From Our 2007 Archives
Biodegradable Stent Successful in Human Trial
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THURSDAY, May 31 (HealthDay News) -- A stent that biodegrades and vanishes from an artery in a matter of months has successfully passed a major test in humans, German researchers report.
The device, made of magnesium, is one of many different biodegradable stents that together represent the future of these artery-opening devices, said Dr. Raimund Erbel, professor of medicine at the West German Heart Center in Essen, and lead author of a report on the trial in the June 2 issue of The Lancet.
Stents are tiny, implanted mesh tubes that prop open failing arteries.
"In the long run, a biodegradable stent is best for those who need a coronary stent," Erbel said. "When such a stent has done its job, you don't need it any more. In the long run, its presence can cause problems."
A number of cardiologists and companies in countries across the world are working to develop stents that are broken down by the body once they have succeeded in keeping blood flowing through an artery. Most of this work is going on outside the United States, with reports on early trials coming from China, Japan, Finland, Germany, and elsewhere.
For example, at a heart meeting earlier this year, a group at Erasmus University in Amsterdam reported on a biodegradable stent they placed in 30 cardiac patients. The devices behaved very much like standard metal stents over the relatively brief period of a month, the researchers reported. The patients are still being followed to determine exactly when and how the stents disappear.
In this new trial, Erbel and his colleagues implanted 71 magnesium stents in 63 patients.
They reported that the safety record of the devices remained good after 12 months, with not a single case of clotting noted within the stent and no incidents of heart attack or death among patients. The diameter of the treated arteries increased slightly as the magnesium was absorbed by the body, being replaced by natural calcium and phosphorus.
As a bonus, the patients did not require treatment with clot-dissolving drugs such as Plavix and aspirin -- medicines that are typically needed with today's permanent metal stents.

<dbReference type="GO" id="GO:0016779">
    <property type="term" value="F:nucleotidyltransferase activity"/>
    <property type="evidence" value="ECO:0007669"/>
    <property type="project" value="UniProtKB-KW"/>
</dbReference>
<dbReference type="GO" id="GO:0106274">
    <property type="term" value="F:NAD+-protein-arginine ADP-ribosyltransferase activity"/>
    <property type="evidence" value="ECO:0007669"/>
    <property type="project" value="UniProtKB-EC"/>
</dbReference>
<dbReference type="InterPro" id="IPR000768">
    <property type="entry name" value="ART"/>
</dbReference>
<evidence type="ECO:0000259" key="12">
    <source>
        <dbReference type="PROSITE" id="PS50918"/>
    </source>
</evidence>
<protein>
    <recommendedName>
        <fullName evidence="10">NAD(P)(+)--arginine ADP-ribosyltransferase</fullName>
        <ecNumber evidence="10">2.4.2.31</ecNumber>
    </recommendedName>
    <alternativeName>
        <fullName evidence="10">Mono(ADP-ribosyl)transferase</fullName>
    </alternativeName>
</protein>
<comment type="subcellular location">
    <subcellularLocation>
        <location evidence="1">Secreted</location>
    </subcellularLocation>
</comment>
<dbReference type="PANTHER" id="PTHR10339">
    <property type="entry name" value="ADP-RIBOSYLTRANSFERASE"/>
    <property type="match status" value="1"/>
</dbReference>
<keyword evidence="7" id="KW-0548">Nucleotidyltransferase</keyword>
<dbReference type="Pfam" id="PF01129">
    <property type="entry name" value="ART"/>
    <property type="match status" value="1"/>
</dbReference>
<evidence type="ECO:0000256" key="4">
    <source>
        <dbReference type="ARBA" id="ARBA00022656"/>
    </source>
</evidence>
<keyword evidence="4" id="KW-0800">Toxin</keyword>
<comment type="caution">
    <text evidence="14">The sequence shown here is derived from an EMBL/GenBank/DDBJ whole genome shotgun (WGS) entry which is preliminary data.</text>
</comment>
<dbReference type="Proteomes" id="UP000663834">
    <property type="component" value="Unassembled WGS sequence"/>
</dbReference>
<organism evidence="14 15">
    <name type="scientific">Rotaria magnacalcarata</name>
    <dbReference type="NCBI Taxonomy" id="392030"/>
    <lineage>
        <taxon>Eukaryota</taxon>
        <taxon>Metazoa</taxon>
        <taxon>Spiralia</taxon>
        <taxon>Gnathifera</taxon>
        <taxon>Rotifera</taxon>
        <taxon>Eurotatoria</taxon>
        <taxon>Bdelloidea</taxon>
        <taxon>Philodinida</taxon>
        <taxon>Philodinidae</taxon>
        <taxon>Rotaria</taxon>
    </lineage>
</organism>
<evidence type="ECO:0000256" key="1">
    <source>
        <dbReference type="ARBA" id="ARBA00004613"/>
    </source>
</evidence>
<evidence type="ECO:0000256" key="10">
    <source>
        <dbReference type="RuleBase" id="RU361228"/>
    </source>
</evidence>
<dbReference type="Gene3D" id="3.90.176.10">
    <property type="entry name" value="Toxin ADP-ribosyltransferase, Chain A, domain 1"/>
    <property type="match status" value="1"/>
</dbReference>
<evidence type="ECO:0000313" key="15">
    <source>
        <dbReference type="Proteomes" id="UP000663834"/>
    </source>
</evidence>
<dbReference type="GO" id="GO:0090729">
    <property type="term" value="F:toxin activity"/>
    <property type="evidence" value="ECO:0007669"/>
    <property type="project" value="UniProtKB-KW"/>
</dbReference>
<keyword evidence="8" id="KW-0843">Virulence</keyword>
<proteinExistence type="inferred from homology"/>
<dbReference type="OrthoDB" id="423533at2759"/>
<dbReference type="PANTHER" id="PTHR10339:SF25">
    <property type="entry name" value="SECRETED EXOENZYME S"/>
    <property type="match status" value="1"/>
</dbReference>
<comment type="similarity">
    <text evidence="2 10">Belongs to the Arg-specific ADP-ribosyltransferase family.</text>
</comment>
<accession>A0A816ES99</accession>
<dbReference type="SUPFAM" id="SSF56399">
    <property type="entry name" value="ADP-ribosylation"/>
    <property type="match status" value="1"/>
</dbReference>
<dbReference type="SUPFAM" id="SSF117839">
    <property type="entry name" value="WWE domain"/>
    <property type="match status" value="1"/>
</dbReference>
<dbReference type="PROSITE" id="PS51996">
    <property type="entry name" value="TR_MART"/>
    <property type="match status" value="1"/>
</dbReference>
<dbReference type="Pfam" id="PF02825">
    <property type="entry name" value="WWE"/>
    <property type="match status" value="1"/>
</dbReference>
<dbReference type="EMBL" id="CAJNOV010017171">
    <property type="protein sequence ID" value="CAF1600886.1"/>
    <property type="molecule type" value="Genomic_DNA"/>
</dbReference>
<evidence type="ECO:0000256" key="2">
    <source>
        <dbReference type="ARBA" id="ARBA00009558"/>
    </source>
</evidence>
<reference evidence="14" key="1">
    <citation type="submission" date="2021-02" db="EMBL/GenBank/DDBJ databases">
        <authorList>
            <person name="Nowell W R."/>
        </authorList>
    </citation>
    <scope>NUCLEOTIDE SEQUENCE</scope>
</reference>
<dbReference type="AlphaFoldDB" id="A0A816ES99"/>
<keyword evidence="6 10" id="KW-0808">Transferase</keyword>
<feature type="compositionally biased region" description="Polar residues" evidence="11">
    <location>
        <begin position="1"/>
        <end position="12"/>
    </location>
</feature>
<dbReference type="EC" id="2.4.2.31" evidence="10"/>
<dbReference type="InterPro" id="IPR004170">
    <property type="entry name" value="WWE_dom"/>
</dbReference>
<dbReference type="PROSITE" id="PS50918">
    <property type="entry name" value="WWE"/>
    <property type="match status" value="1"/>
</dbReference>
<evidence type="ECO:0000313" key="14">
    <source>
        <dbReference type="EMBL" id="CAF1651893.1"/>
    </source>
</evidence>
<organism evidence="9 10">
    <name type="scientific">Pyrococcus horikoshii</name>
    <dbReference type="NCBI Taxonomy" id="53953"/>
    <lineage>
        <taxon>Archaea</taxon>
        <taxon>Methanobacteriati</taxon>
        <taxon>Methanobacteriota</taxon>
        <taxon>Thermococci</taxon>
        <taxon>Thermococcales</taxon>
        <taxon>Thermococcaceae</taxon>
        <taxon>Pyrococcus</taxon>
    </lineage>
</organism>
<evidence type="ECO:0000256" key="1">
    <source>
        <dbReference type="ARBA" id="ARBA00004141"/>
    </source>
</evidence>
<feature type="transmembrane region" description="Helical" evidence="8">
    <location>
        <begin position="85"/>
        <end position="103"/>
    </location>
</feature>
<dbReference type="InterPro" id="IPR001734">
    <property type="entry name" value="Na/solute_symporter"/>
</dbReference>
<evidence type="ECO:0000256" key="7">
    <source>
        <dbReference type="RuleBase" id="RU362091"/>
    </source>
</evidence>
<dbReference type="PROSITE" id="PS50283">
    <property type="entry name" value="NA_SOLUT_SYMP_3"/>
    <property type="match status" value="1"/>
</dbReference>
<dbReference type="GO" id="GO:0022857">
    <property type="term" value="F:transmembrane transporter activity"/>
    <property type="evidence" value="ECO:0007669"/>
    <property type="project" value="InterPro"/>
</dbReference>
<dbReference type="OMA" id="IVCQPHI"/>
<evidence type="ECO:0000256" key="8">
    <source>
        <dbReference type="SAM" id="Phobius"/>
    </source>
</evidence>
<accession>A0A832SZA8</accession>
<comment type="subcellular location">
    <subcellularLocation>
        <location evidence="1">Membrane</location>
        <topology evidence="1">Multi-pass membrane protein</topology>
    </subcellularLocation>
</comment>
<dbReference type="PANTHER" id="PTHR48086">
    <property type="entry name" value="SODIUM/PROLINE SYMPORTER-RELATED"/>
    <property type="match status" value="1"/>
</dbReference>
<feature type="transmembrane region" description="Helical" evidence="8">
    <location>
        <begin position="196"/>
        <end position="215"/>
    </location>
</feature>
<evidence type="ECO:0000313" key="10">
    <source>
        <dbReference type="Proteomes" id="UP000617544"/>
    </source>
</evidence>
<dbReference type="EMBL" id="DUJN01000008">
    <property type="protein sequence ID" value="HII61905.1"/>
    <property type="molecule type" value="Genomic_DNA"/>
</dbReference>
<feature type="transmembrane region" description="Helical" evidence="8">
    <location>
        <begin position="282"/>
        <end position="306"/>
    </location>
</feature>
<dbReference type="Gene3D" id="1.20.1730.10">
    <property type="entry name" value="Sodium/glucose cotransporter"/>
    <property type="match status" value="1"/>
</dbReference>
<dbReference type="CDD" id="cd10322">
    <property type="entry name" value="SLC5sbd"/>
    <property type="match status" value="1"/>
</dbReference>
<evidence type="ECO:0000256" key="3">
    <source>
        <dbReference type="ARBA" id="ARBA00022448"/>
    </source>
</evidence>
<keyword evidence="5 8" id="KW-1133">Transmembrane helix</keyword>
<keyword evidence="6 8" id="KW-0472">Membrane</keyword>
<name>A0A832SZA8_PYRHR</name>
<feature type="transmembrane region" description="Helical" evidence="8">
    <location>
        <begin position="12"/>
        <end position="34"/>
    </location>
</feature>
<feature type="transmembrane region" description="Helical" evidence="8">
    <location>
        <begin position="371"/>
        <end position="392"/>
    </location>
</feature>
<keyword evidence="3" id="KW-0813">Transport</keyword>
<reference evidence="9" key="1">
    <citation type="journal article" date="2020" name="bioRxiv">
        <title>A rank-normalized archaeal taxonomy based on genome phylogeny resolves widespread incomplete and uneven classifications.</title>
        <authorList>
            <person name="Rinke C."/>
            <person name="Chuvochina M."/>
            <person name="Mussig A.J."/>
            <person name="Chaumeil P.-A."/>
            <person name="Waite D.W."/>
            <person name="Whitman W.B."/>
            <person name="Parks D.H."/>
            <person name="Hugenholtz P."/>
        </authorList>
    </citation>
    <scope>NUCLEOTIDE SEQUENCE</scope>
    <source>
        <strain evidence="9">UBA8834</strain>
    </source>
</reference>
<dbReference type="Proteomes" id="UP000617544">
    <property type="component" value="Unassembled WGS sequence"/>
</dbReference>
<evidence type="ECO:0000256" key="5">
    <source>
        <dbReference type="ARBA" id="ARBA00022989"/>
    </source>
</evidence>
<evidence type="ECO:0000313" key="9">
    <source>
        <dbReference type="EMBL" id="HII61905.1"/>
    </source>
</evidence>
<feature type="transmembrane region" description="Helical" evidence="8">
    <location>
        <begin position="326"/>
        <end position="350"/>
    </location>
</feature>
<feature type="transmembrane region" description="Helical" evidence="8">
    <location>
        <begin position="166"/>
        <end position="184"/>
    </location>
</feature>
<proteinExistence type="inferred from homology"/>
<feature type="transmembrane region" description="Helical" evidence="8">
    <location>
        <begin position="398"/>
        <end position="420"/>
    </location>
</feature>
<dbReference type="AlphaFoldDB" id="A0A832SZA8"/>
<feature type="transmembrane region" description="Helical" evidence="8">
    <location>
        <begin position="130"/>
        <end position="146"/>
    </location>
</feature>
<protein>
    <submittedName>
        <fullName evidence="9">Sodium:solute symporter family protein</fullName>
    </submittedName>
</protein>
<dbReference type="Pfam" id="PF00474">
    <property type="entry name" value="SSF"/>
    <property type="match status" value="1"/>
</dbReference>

The magnesium devices were far from perfect, however. Re-blockage of an artery occurred in 47.5 percent of patients, with 27 percent of them requiring artery-opening procedures.
One unexpected benefit of the magnesium stents was that it allowed the cardiologists to see what was happening inside the devices by using either MRI or CT scans. "Such views are hard to get with current devices, but we could get a wonderful visualization of an artery," Erbel said.
He views magnesium as a natural material for a degradable stent, because it is easily handled by the body. "After four months, everything is gone," Erbel said. "In fact, the degradation process was, in our opinion, too rapid, something we are researching," he said.
Joachim Kohn, director of the New Jersey Center for Biomaterials at Rutgers University, disagreed that biodegradable magnesium stents are the wave of the future.
"I'm familiar with this and don't think it will work very well, in spite of the early positive results," Kohn said. "We are going to see a number of complications in the end stages of the degradation of magnesium. It is a revolutionary and very innovative idea, but, in the end, we are better off with a body-like material than with a metal."
Kohn has developed a stent that uses just such a synthetic "biomaterial." It has been licensed to a small company, REVA Medical, with first human tests scheduled to begin this month.
Almost all the degradable stents now under development use such synthetic materials, which helps explain why so little is being done in the United States, Kohn said.
"Biomaterials were hot in the 1990s," he said. "Everyone in the United States was interested in biomaterials. But a field has to be matured, and before that happened, we moved on to other things, such as nanomaterials."
Wherever the work is done, "there is no question that we will want a biodegradable stent eventually," Kohn said. "There are persistent issues with permanent stents." It will take years to get such stents into routine medical use, he said, because careful human testing will be required.
SOURCES: Raimund Erbel, M.D., professor, medicine, West German Heart Center, Essen; Joachim Kohn, Ph.D., director, New Jersey Center for Biomaterials, Piscataway; June 2, 2007, The Lancet
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